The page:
caucus

noun
cau·​cus | \ ˈkȯ-kəs How to pronounce caucus (audio) \

Definition of caucus

 (Entry 1 of 2)

: a closed meeting of a group of persons belonging to the same political party or faction usually to select candidates or to decide on policy a presidential caucus also : a group of people united to promote an agreed-upon cause

caucus

verb
caucused; caucusing; caucuses

Definition of caucus (Entry 2 of 2)

intransitive verb

: to meet in or hold a caucus The committee caucused to select the most promising candidates.

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Did You Know?

Noun

In February of 1763, John Adams reported that the Boston caucus club, a group of politically active city elders, would meet in the garret of Tom Dawes to choose Assessors, Collectors, Wardens, Fire Wards, and Representatives. He wrote that at the meetings, those present would smoke tobacco till you [could not] see from one end of the garret to the other. A similarly opaque smoke screen seems to shroud the history of the word caucus. Linguists can see that it is clearly an Americanism; Adams's use is the first known to link the word to such a political meeting. Beyond that, details are uncertain, but some scholars think caucus may have developed from an Algonquian term for a group of elders, leaders, or advisers.

Examples of caucus in a Sentence

Noun the National Women's Political Caucus Verb Democrats caucused last week to choose their candidates.
Recent Examples on the Web: Noun Among the candidates Karantonis beat in a Democratic Party caucus was Chanda Choun, 33, a military veteran who works in cybersecurity. Washington Post, 2 June 2021 After debating for several hours on a day that was interrupted by a closed-door caucus on other bills, the House voted by 117 to 28 with six lawmakers absent. Christopher Keating, courant.com, 24 May 2021 Some members including McCarthy, the House's No. 2 Republican Rep. Steve Scalise, R-La., and Indiana Rep. Jim Banks, who chairs the chamber's largest GOP caucus, the Republican Study Committee, all have come out against Cheney. Ledyard King, USA TODAY, 12 May 2021 In 2017, she was elected co-chair of the Tuesday Group (since renamed the Republican Governance Group), a caucus of moderate, centrist House Republicans. Arkansas Online, 9 May 2021 The obsession over how many supporters’ email addresses are in the campaign database, as though that corresponds to the clout inside a caucus. Philip Elliott, Time, 30 Apr. 2021 As the leader of a minority caucus, Mr. McCarthy has been less concerned with passing signature legislation or advancing any transformational policy initiatives. New York Times, 25 Apr. 2021 During a closed-door luncheon hosted by the Republican Study Committee, a caucus of House conservatives, Pompeo was peppered with questions about China. David M. Drucker, Washington Examiner, 25 Apr. 2021 The Hamilton County Democratic Party will hold a caucus of precinct officials to elect her replacement. John Tuohy, The Indianapolis Star, 13 Apr. 2021 Recent Examples on the Web: Verb The joint statement from the Democratic senators and two independent senators who caucus with Democrats signals the growing concern in the Senate over the escalation of violence in the Middle East. Ryan Nobles, CNN, 17 May 2021 And these justices were confirmed by a Senate that has become skewed so radically in favor of electing Republicans that the 50 senators who caucus with the Democrats represent about 41.5 million more Americans than the 50 Republican senators do. Paul F. Campos, Star Tribune, 16 Mar. 2021 Usually, the Senate needs 60 votes to surpass the filibuster, meaning 10 Republicans need to join every Democrat and the independents who caucus with Democrats to pass legislation. Savannah Behrmann, USA TODAY, 2 Apr. 2021 Since the independents caucus with the Democrats, Democrats control the chamber. Dallas News, 15 Feb. 2021 The Senate is split 50-50, with Democrats and the two independents who caucus with them having a tiebreaker in Vice President Kamala Harris. Haley Victory Smith, Washington Examiner, 4 Mar. 2021 Passage is possible if the 48 Democrats and two independents who caucus with them all vote for it, with a tie-breaking assist from Harris. oregonlive, 6 Mar. 2021 Passage is possible if the 48 Democrats and two independents who caucus with them all vote for it, with a tie-breaking assist from Vice President Kamala Harris. Sarah D. Wire, Los Angeles Times, 5 Mar. 2021 All 48 Democrats, including Sens. Gary Peters and Debbie Stabenow, both D-Mich., voted in favor of her nomination as did the two independent senators who caucus with the Democrats, Bernie Sanders of Vermont and Angus King of Maine. Todd Spangler, Detroit Free Press, 26 Feb. 2021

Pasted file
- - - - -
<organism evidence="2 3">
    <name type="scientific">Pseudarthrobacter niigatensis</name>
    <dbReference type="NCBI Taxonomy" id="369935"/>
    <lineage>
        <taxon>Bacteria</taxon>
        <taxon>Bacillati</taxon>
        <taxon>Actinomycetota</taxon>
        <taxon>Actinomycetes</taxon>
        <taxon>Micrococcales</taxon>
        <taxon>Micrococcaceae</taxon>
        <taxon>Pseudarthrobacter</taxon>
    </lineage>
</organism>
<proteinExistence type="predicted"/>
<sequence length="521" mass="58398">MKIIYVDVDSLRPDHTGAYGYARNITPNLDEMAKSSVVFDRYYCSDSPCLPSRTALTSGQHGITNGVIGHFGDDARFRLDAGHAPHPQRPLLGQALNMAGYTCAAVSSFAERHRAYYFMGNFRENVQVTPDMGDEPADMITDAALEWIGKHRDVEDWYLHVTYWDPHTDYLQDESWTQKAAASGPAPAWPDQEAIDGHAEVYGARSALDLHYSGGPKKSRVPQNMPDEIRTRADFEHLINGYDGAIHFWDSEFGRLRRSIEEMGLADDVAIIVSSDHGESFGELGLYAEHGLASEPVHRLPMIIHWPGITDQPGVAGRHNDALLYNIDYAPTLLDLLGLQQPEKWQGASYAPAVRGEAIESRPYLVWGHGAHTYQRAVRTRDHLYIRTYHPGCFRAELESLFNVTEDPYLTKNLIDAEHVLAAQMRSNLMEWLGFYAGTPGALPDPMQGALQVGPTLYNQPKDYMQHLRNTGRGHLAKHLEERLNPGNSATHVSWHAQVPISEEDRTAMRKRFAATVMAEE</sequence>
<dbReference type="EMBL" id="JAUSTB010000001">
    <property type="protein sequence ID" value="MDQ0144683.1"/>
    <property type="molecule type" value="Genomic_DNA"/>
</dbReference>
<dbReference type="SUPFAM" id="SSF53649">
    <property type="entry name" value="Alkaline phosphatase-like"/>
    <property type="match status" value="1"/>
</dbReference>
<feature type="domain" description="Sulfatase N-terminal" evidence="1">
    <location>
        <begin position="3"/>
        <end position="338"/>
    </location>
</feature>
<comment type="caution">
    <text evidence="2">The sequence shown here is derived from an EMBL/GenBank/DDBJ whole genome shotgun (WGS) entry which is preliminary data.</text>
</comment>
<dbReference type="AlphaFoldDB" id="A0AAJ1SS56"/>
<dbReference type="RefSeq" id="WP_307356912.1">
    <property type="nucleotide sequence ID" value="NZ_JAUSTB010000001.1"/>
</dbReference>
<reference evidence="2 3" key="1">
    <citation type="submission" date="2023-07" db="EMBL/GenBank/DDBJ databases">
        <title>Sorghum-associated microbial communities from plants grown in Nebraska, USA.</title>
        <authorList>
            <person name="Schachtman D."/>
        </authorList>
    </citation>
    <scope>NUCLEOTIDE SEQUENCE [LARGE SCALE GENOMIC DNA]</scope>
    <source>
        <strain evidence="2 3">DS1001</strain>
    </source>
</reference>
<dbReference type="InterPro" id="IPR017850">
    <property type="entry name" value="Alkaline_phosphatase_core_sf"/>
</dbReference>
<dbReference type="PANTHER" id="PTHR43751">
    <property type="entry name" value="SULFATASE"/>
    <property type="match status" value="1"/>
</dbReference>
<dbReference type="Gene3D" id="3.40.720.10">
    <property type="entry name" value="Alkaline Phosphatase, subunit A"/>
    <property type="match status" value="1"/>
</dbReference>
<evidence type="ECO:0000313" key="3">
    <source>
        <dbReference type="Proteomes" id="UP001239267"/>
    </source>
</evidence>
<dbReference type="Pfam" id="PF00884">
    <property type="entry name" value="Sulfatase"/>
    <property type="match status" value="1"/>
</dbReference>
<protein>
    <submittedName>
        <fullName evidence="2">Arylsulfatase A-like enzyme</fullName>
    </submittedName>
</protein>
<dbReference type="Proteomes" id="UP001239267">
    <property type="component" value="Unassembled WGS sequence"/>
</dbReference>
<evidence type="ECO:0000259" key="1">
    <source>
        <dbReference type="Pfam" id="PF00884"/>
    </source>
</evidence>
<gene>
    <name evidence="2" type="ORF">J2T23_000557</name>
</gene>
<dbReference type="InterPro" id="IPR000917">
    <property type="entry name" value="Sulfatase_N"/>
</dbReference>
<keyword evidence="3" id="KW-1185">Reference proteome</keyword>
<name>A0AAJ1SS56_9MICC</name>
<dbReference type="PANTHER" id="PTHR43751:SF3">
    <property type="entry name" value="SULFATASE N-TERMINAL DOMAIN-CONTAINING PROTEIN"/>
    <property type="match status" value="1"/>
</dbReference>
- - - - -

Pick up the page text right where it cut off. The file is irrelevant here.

These example sentences are selected automatically from various online news sources to reflect current usage of the word 'caucus.' Views expressed in the examples do not represent the opinion of Merriam-Webster or its editors. Send us feedback.

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First Known Use of caucus

Noun

1800, in the meaning defined above

Verb

1808, in the meaning defined above

History and Etymology for caucus

Noun

origin unknown

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Last Updated

6 Jun 2021

Cite this Entry

“Caucus.” Merriam-Webster.com Dictionary, Merriam-Webster, https://www.merriam-webster.com/dictionary/caucus. Accessed 12 Jun. 2021.

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More Definitions for caucus

caucus

noun

English Language Learners Definition of caucus

 (Entry 1 of 2)

: a meeting of members of a political party for the purpose of choosing candidates for an election
: a group of people (such as members of the U.S. Congress) who meet to discuss a particular issue or to work together for a shared, usually political goal

caucus

verb

English Language Learners Definition of caucus (Entry 2 of 2)

US : to meet in a caucus

caucus

noun
cau·​cus | \ ˈkȯ-kəs How to pronounce caucus (audio) \

Legal Definition of caucus

: a closed meeting of a group of persons belonging to the same political party or faction usually to select candidates or to decide on policy

Other Words from caucus

caucus intransitive verb